Albuquerque, New Mexico
June 24, 2001
June 24, 2001
June 27, 2001
6.609.1 - 6.609.7
Integrating Critical Thinking and Writing Curriculum into Freshman Engineering B. Richards*, H. Alnajjar**, A. Ader*, R. Adrezin**, B. Isaacs** & P. Tempel*
University of Hartford email@example.com
Being able to use critical and analytical skills, as well as the ability to communicate this thinking, are essential to people in engineering. At the University of Hartford, three faculty members from introductory engineering courses, and three faculty from the freshman writing program teamed for fall 2000 to develop engineering and writing classes that actively and deliberately overlapped. Classes were organized around a list of shared outcomes and shared activities developed during a series of workshops. Based on these shared outcomes, each team developed areas of specific content overlap and then developed shared, supporting activities.
This paper will discuss how shared outcomes and activities were developed, the progress of these classes through the semester, what we were able to achieve, and which elements looked good on paper but didn’t work in practice.
Faculty teams at the University of Hartford have been developing Freshman Interest Group (FIG) classes since 1996. With funding from a National Science Foundation (NSF) grant, faculty in two departments, the College of Engineering and the Freshman Writing Program (Rhetoric, Language, and Culture, College of Arts and Sciences) undertook the challenge to more deliberately and creatively integrate the required freshman writing course and required introduction to engineering course. These faculty members began working together a little more than a year ago to integrate writing skills and engineering skills in the freshman curriculum.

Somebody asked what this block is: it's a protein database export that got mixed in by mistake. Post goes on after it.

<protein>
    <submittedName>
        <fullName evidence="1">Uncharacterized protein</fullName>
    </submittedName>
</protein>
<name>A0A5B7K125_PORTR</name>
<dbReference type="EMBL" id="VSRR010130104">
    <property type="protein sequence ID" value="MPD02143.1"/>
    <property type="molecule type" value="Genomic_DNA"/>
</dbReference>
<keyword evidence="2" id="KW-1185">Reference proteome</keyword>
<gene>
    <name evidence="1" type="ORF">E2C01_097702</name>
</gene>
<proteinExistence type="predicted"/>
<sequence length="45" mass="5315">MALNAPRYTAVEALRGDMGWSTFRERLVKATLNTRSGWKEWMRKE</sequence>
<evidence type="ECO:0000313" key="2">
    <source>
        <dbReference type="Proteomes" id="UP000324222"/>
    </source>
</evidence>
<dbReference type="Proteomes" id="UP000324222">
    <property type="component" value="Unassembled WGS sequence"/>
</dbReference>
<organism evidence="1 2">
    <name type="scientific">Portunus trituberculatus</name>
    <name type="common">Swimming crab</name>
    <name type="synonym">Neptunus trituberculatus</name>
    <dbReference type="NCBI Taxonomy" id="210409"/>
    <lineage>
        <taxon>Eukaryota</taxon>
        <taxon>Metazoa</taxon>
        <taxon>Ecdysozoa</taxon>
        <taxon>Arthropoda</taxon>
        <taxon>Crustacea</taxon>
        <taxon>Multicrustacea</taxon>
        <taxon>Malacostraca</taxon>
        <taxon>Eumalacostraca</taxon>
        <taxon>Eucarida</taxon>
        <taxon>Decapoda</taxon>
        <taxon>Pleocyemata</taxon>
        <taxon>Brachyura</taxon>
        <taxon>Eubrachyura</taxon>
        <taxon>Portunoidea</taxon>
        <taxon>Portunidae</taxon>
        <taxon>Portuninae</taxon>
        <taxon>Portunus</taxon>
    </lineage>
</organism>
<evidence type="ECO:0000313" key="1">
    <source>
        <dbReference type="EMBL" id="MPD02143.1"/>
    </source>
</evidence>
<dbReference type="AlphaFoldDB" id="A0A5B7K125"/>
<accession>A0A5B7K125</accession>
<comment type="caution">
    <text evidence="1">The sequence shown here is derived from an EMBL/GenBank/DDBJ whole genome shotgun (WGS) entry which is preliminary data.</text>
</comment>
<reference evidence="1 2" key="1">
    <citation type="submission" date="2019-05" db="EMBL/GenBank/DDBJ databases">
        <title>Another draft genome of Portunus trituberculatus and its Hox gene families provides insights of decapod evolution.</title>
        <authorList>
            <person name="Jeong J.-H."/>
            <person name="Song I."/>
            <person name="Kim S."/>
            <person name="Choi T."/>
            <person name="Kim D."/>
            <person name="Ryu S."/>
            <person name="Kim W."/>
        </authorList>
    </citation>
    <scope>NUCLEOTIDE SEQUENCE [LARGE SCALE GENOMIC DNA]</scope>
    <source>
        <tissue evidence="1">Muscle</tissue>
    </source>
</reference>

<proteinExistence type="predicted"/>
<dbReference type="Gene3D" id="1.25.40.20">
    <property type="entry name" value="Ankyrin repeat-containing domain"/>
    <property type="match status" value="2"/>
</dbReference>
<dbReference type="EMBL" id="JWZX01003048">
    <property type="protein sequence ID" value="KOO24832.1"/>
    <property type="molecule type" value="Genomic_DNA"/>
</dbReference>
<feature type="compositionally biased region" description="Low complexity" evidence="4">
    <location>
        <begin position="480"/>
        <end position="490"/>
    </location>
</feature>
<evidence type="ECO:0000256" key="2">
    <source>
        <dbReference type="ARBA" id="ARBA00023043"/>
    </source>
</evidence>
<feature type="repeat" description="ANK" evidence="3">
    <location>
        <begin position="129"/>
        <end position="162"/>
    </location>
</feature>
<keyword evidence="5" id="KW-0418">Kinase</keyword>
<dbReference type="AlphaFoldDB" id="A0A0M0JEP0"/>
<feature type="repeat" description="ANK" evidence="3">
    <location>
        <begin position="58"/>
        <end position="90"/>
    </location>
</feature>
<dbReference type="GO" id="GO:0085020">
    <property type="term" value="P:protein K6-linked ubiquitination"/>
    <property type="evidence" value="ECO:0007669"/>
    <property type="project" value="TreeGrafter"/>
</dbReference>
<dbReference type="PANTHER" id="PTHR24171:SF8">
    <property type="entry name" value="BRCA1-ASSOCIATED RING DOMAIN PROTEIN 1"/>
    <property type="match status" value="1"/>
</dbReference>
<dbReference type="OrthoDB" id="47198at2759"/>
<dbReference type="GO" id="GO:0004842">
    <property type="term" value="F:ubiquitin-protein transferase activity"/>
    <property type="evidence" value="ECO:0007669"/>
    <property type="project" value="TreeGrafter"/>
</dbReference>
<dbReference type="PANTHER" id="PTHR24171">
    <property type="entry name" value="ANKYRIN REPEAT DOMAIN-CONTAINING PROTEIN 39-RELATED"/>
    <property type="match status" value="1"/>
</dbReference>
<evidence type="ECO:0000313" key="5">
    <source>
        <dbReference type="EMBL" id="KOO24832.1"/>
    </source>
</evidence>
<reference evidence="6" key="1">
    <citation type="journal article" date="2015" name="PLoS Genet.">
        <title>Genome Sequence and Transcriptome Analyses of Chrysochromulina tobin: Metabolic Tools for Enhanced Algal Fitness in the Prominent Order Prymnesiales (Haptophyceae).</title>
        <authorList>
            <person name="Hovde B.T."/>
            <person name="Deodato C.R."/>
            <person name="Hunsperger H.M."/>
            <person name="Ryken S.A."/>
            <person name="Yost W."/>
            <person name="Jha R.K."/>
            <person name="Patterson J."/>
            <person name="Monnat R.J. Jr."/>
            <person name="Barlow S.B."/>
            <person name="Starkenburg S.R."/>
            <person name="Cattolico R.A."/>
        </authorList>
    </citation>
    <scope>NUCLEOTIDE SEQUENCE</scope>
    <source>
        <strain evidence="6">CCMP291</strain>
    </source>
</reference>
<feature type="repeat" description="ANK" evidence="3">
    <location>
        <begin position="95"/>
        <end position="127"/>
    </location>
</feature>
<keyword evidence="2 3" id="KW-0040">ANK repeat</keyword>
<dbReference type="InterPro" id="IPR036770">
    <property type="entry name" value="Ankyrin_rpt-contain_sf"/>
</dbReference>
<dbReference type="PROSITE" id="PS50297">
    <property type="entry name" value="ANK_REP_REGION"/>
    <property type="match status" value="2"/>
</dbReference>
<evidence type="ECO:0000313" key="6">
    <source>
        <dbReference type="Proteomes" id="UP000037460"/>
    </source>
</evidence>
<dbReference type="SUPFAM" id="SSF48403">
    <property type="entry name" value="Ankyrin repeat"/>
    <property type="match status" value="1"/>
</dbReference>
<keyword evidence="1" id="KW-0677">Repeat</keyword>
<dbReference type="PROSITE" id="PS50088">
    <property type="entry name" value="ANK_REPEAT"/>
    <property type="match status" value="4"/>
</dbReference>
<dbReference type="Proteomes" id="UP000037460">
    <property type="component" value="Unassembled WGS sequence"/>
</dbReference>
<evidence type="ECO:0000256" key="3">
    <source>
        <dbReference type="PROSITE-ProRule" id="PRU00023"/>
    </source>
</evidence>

Rhetoric, Language and Culture (RLC) 110, a required freshman course at the University of Hartford, teaches students critical thinking, reading, and writing skills. RLC 110 uses a three-part curriculum that helps students discern perspectives that are present in texts. The course also teaches students to analyze how these perspectives influence issues over time (historical analysis) as well as in a current context (culture analysis).
Engineering Science (ES) 141 is a freshman orientation course that introduces the engineering approach to solutions of problems of current interest. Students explore different fields of engineering through guest speakers, field trips, and research. They engage in basic design projects, report writing, and also learn relevant computer technology such as computer generated
* Rhetoric, Language and Culture ** College of Engineering
Proceedings of the 2001 American Society for Engineering Education Annual Conference & Exposition Copyright 2001, American Society for Engineering Education
Tempel, P. C., & Alnajjar, H., & Richards, B., & Ader, A. B., & Adrezin, R. (2001, June), Integrating Critical Thinking & Writing Curriculum Into Freshman Engineering Paper presented at 2001 Annual Conference, Albuquerque, New Mexico. 10.18260/1-2--9411
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